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A Portrait & Biographical Record of Oregon
Page 533

   Situated on an elevation that commands a view of the surrounding country, three miles southeast of Eagle Creek, is the one hundred and sixty acre farm of William J. Howlett, known as one of the most enterprising and resourceful of the agriculturists of Clackamas county. He was born in Jennings County, Ind., March 8, 1830.
     In his ancestral connections Mr. Howlett is descended from Revolutionary stock, for even so near a relative as his paternal grandfather, William Howlett, carried a musket upon the battlefields of Brandywine and Bunker Hill., and it is supposed wintered with Washington at Valley Forge. He was also present at the surrender of General Burgoyne. This promoter of Colonial independence was born, reared and passed considerable of his life in Massachusetts, preferably in Boston, but eventually settled in Marietta County, Ohio, where his son L.V. Nelson Howlett, the father of William J., was born. At the time of his memorable journey towards the west, L.V. Nelson Howlett had just disposed of his farm in Jennings county Ind., and was ambitious of participating in the great up building of the coast. His expectations, however, were doomed to disappointment, for in some way he contacted erysipelas on the way, and died near Huntington, in 1851. The disconsolate family continued on their way according to the plans of the father, and near Eagle Creek, Clackamas county, bought a homestead right to a quarter section of land. No sooner was a method of life established in the new surroundings than William J. started out to earn his own living elsewhere, and in 1854 took up his present farm, upon which there were no improvements, and of which he has already cleared sixty acres. The most modern and approved labor-saving machinery facilitates the carrying on of large general farming enterprises, and the convenient rural home above the neighbors on all sides, is one of the most desirable to be found in the county.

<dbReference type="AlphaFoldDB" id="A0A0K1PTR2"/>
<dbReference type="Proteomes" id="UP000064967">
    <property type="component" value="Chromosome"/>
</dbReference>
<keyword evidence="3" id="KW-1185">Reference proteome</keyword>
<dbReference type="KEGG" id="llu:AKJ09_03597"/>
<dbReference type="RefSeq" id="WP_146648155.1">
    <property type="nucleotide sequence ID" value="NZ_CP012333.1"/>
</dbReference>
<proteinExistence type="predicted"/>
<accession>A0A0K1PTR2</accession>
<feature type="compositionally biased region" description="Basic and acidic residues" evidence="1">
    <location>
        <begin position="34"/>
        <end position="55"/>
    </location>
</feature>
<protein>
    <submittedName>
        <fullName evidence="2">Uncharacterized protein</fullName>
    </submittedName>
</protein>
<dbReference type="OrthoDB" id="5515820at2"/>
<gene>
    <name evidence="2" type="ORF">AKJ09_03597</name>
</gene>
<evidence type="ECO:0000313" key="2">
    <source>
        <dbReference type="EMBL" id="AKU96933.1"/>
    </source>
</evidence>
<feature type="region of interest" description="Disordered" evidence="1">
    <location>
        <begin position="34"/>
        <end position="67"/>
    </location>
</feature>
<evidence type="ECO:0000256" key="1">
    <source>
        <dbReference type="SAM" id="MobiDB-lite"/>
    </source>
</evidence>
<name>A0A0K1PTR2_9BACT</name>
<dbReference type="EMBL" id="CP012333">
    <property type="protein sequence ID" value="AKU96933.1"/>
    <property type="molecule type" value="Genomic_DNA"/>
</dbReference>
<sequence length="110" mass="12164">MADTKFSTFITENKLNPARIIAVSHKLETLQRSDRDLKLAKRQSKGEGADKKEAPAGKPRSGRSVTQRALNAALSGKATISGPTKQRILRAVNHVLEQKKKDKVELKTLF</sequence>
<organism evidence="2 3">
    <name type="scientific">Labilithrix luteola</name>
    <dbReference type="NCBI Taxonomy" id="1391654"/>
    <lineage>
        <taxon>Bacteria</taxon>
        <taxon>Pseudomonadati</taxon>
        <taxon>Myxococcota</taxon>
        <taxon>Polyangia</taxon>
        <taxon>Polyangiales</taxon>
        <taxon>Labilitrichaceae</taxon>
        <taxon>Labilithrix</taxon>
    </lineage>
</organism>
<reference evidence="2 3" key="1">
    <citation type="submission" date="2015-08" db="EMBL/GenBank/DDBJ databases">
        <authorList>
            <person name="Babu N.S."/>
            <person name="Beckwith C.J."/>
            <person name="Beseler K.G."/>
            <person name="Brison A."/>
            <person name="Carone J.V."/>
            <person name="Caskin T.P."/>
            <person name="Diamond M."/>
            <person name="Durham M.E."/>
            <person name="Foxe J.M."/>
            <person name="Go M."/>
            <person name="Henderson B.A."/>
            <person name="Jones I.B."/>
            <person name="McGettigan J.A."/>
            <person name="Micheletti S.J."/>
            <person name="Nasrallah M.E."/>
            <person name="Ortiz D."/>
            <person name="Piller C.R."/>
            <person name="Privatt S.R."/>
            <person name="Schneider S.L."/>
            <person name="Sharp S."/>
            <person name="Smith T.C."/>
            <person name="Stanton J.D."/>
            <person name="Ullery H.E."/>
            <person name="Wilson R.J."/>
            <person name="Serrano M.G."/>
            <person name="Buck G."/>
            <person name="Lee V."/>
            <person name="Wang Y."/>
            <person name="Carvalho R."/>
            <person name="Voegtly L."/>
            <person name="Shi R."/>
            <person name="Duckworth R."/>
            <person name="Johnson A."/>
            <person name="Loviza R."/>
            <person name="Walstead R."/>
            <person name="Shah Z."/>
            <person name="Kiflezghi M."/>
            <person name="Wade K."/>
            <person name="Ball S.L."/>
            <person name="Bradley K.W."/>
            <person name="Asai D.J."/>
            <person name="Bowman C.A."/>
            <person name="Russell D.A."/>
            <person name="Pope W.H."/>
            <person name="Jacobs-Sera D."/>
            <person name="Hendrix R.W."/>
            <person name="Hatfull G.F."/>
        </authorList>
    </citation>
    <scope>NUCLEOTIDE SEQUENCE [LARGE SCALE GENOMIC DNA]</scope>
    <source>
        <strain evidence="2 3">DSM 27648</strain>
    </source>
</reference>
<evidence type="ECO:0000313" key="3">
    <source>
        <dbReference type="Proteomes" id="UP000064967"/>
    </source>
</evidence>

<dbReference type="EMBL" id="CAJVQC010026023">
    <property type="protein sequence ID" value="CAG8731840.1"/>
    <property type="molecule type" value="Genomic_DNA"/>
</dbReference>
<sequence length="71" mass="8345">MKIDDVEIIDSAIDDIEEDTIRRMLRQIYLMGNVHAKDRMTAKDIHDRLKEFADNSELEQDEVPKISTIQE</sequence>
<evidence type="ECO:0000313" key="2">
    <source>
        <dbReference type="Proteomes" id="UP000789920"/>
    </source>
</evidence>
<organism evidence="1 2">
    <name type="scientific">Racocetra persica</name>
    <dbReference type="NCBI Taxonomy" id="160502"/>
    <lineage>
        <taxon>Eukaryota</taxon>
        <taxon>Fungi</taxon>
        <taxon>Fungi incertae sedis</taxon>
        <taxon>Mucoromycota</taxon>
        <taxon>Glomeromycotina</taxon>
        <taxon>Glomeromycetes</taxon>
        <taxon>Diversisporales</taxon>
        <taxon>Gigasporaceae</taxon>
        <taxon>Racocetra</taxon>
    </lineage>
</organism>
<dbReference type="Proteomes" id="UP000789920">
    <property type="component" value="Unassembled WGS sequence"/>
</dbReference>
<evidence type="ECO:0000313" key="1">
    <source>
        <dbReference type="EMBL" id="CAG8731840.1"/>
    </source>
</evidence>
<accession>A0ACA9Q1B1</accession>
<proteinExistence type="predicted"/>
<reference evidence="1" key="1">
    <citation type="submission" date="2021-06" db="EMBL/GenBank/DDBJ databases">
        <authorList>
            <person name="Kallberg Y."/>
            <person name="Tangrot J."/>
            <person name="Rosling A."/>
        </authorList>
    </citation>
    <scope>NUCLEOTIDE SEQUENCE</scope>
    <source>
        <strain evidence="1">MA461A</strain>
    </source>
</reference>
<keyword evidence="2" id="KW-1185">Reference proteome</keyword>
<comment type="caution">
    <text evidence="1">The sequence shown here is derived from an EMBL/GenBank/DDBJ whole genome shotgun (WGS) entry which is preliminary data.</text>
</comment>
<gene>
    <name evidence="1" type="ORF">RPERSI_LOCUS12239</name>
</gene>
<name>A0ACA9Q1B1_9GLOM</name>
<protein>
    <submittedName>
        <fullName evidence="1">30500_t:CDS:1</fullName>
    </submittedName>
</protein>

About 1854, just before taking up his present farm, Mr. Howlett went to California, much impressed with the stories he had heard of hidden wealth. After working in the mines for a few months he decided in favor of the slower but surer livelihood to which the industrious and thrifty farmer is heir, and the same year returned to Clackamas county, purchased his farm, and September 20, 1854, was united in marriage with his wife and helpmate, Sabrina Markwood, daughter of David M., who came to Oregon in 1853. To Mr. & Mrs. Howlett have been born four children:  Viola A., wife of J. Wesley Douglass, of Eagle Creek;  Mary Jane, wife of Joseph D. Douglass, of Wasco county, Ore.,  Louisa, wife of Albert Cook of Demasus; and Lida A. Woodle whose husband lives on a farm adjoining that of her father.  Mr. Howlett has been variously occupied with public and political affairs of his county, and has been justice of the peace for fourteen years. Formerly as stanch a Democrat as he is at present a Republican, his services have redounded to the credit of both parties, although he is in no sense what might be termed a politician. Mr. Howlett is identified with Eagle Creek Grange No. 197, and in religion is a member of the Christian Adventist Church, in which he is serving as elder. He is one of the foremost farmers and citizens of his locality, and is esteemed both for his business enterprise and many desirable traits of character.

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